Changes in Attitudes and Knowledge after Trainings in a Clinical Care Pathway for Autism Spectrum Disorder
Caring for individuals with autism spectrum disorder (ASD) can be complicated, especially when challenging behaviors are present. Providers may feel unprepared to work with these individuals because specialized training for medical and social service providers is limited. To increase access to specialized training, we modified an effective half-day ASD-Care Pathway training (Kuriakose et al. 2018) and disseminated it within five different settings. This short, focused training on strategies for preventing and reducing challenging behaviors of patients with ASD resulted in significant improvements in staff perceptions of challenging behaviors, increased comfort in working with the ASD population, and increased staff knowledge for evidence-informed practices. Implications, including the impact of sociodemographic characteristics on pre/post changes, and future directions are discussed.
Sustainability of a Care Pathway for Children and Adolescents with Autism Spectrum Disorder on an Inpatient Psychiatric Service
Children with autism spectrum disorder (ASD) are frequently hospitalized within general psychiatric settings, which are not usually designed to meet their needs. An initial evaluation of a care pathway developed for youth with ASD receiving services in a general psychiatric inpatient unit (ASD-CP) showed promise in improving outcomes while using few resources (Kuriakose et al. in J Autism Dev Disord 48:4082-4089, 2018). As sustainability of inpatient psychiatric initiatives is imperative but rarely investigated, this study examined the stability of ASD-CP outcomes during an 18-month follow-up period (nâ€‰=â€‰15) compared to the 18-month initial evaluation (nâ€‰=â€‰20) and 18-month pre-implementation (nâ€‰=â€‰17) periods. Decreased use of crisis interventions, including holds/restraints and intramuscular medication use, was sustained in the 18Â months after the initial implementation period. Implications and limitations are discussed.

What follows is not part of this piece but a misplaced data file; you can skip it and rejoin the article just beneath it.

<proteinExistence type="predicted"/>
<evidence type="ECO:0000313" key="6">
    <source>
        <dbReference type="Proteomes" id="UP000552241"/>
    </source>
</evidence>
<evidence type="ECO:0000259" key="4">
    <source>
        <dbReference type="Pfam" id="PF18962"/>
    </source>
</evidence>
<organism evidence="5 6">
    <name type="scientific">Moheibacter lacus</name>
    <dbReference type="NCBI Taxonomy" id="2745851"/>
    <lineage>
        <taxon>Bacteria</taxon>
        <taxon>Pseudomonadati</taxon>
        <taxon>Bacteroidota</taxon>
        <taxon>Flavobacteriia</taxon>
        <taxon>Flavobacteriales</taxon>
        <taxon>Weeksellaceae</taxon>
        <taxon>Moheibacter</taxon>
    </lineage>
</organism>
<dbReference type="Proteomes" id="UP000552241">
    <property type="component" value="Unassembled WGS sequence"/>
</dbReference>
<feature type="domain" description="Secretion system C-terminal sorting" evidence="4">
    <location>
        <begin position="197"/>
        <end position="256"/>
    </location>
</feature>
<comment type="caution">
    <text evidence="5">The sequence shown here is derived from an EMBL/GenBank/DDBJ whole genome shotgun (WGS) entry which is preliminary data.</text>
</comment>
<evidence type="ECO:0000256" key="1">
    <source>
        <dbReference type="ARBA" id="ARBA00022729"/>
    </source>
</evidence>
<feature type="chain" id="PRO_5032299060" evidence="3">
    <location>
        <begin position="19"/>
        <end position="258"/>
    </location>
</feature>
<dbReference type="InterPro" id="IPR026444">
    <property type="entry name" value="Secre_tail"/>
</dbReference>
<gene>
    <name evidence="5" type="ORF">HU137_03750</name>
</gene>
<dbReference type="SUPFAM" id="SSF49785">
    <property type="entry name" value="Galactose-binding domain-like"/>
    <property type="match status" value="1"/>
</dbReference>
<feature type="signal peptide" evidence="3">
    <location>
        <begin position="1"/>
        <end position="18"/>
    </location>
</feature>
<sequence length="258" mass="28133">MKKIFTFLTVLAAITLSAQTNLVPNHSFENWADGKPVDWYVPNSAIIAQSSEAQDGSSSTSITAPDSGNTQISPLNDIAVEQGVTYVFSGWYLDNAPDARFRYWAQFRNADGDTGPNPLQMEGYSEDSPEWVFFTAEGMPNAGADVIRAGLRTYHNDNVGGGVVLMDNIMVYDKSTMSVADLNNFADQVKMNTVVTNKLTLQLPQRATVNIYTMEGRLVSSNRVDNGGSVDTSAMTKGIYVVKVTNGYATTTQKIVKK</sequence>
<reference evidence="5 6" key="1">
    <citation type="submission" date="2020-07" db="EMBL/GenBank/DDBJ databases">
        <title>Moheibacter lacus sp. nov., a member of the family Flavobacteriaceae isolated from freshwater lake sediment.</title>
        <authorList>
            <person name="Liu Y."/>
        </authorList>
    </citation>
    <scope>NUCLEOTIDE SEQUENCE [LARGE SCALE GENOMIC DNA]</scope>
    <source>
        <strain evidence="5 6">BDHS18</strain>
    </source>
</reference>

Impact of a Trauma-Informed Intervention for Youth and Staff on Rates of Violence in Juvenile Detention Settings
The majority of youth in the juvenile justice system have experienced multiple traumatic events in their lives, including community violence, physical abuse, neglect, and traumatic loss. These high prevalence rates, coupled with the known negative consequences of trauma in childhood and adolescence, have led to a greater emphasis on implementing trauma-informed services and practices within juvenile justice settings. However, although many stakeholders and government entities have expressed support for creating more trauma-informed juvenile justice systems, there is still limited empirical knowledge about which interventions are most effective at improving outcomes, particularly at the organizational or facility level. In an effort to fill this gap, the current study evaluated the impact of a trauma-informed milieu intervention, including skills training for youth and training for staff, on rates of violence at two secure juvenile detention facilities (N = 14,856) located in a large Northeastern city. The analyses revealed that the intervention was significantly related to a reduction of violent incidents in Facility A, with no impact on incidents in Facility B. Follow-up analyses revealed that a larger proportion of eligible youth in Facility A completed the skills group program as compared with eligible youth in Facility B (16% vs. 9%). This finding has important implications for the implementation of trauma-informed interventions for youth in juvenile detention settings, as it suggests that to impact outcomes at the facility level, a minimum threshold of youth may need to be exposed to the intervention. In addition, reductions in violence at Facility A were only realized after both staff training and youth skills components were implemented, suggesting that both components are necessary to create change at the facility level. Future research is needed to further explore the impact of organizational and implementation-level factors on trauma-informed care outcomes in juvenile justice settings.